“When she started school this week they saw a completely different child,” Karen Jeffries said. “She was a lot more settled and was able to cope with noise and was a lot less distressed.”

It’s a lot to hope for a miracle cure for such serious medical problems, but parents should be able to hope for some improvement in their child’s condition. It’s good to see that that may be being achieved.

But it is expensive for the Jeffries.

Sativex is the only approved cannabis-based medicine registered with Pharmac but is not funded. It can be prescribed by a doctor but each case needs Health Ministry approval. To date, there have been 97 ministerial approvals, and there are currently 27 users of Sativex.

Each bottle lasts around four weeks and costs $1050. The Jeffries paid for the first script with a well-timed tax return and have set up a Givealittle page to help fund repeat scripts.

Givealittle ‘Meds for Zoe’: Please help Zoe continue with the chance at a better quality of life…

For information on medicinal cannabis in New Zealand: United in Compassion

United In Compassion NZ is a non profit lobby for the re-introduction of Medicinal Cannabis and a community for patients and carers. We are on a journey to access medicinal cannabis through Education, Compassion and Logic.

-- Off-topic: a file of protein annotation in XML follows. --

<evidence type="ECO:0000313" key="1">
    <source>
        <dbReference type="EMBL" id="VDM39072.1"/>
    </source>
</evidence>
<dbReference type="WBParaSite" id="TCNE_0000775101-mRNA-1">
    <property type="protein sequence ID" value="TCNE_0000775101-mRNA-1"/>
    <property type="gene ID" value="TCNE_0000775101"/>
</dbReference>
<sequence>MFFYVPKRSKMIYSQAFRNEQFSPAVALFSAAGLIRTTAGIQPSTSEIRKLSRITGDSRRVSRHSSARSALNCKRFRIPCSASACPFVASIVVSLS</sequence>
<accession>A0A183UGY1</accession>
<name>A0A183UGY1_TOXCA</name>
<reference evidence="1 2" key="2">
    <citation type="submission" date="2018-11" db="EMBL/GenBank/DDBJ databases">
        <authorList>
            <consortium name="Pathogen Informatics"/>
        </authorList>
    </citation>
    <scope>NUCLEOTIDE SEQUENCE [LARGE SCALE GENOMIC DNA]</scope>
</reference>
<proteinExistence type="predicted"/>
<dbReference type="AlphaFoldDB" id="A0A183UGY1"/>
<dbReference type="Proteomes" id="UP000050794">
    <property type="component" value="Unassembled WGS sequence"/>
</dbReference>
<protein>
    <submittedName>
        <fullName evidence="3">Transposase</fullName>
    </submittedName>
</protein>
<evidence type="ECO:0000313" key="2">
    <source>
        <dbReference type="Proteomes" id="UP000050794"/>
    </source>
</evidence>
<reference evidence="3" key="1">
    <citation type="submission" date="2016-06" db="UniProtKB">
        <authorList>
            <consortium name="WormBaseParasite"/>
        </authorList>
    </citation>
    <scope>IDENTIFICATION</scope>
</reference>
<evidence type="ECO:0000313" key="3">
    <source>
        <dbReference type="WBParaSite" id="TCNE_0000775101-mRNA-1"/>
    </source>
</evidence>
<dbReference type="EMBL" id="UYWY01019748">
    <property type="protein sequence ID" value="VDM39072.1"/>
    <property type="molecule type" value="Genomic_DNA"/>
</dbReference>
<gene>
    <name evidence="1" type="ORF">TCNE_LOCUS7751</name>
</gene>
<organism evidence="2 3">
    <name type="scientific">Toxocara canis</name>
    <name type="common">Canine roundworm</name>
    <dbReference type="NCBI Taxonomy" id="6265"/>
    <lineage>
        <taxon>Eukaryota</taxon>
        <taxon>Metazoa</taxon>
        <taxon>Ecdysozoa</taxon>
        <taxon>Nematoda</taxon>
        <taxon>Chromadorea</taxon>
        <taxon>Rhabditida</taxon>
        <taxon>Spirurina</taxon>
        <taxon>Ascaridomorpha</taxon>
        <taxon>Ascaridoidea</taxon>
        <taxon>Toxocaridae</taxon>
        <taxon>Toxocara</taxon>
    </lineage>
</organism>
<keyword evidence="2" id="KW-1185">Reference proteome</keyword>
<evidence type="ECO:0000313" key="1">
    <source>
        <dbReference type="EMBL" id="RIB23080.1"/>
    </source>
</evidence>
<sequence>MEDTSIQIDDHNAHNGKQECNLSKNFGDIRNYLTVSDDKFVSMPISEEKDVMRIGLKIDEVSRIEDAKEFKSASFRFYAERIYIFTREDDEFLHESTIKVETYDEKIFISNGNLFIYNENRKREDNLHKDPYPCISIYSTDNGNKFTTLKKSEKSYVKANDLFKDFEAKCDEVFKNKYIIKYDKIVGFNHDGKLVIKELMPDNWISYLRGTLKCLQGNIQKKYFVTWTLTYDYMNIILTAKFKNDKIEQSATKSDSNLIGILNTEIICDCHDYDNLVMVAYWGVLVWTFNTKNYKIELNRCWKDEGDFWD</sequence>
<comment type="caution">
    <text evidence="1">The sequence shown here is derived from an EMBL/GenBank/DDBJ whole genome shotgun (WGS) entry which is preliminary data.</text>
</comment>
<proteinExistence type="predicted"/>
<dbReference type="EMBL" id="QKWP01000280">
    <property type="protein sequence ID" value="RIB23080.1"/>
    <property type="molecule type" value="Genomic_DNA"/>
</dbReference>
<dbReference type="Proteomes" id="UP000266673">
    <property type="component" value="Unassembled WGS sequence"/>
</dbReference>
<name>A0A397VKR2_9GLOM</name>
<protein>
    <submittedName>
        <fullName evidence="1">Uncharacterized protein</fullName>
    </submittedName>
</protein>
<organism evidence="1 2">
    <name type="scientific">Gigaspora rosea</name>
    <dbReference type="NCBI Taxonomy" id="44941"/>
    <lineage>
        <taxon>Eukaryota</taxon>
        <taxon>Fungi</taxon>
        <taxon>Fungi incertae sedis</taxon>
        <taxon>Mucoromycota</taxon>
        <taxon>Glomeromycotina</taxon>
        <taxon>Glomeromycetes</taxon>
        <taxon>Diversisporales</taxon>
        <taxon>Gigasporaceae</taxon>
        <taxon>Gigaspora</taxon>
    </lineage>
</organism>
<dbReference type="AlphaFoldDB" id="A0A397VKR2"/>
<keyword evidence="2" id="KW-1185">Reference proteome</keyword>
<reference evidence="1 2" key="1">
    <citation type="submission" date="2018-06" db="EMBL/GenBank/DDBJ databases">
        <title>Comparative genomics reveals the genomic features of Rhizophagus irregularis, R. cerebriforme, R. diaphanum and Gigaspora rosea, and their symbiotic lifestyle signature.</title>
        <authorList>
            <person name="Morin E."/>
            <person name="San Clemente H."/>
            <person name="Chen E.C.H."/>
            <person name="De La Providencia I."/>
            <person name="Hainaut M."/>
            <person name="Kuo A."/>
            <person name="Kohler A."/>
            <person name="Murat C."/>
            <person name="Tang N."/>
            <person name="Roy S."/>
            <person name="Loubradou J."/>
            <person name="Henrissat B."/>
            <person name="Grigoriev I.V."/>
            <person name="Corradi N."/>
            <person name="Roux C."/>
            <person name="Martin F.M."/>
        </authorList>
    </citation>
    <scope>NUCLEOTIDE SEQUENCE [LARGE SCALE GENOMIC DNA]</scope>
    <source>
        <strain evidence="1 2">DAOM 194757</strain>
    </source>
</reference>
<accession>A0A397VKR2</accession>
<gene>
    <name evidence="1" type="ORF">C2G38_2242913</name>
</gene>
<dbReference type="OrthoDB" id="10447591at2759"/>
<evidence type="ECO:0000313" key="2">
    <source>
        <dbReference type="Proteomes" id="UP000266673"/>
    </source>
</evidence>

Mother admits giving daughter medicinal cannabis

One News previews an item they will show on Sunday tonight (7 pm) – ‘I have no regrets’ Mum says medicinal cannabis was the only thing to help her daughter

A Hawke’s Bay mother has come clean about giving her daughter cannabis for a severe medical condition.

Toni Matich says the number of her daughter’s seizures dropped dramatically and her quality of life improved when taking medical cannabis.The teenager suffers from Dravet Syndrome, which causes her to suffer hundreds, sometimes thousands, of seizures a day.

Mum Toni Matich says the number of seizures dropped dramatically, and her daughter’s quality of life improved when taking medical cannabis.

Ms Matich, who has four other children, is speaking for the first time about her decision to break the law and give her daughter the drug.

“I have no regrets about what I did for my child. She had the best quality of life from her illness for that two years’’.

Ms Matich says her cannabis mixture was created with the help of professionals, including botanists and pharmacologists.

“I also consulted with medical cannabis specialists to understand (any interactions) with the medication she was on.”

Ms Matich says she had the cannabis mixture, rich in a compound called cannabidiol,  tested to make sure it was free of any toxins before she gave it to her daughter.

Other medications before that had caused horrific side effects, she says.

“One of them schizophrenic type behaviour, so violent, extremely violent.’’

Ms Matich speaks about her efforts to obtain medical cannabis, and the impact it had on her daughter, tonight on Sunday.

It’s going to be interesting to see this tonight. Matich is a leading campaigner for the safe use of medicinal cannabis

Now Ms Matich has set up a lobby group, United in Compassion New Zealand, to establish legitimate trials for medical cannabis.

Health officials are working closely with Ms Matich on her proposals.

The group is raising money through the ‘’Givealittle’’ website to fund its work. Details can be found at here.

New Zealand Drug Foundation has helped give that a good kick start with a $2,000 donation – Givealittle page.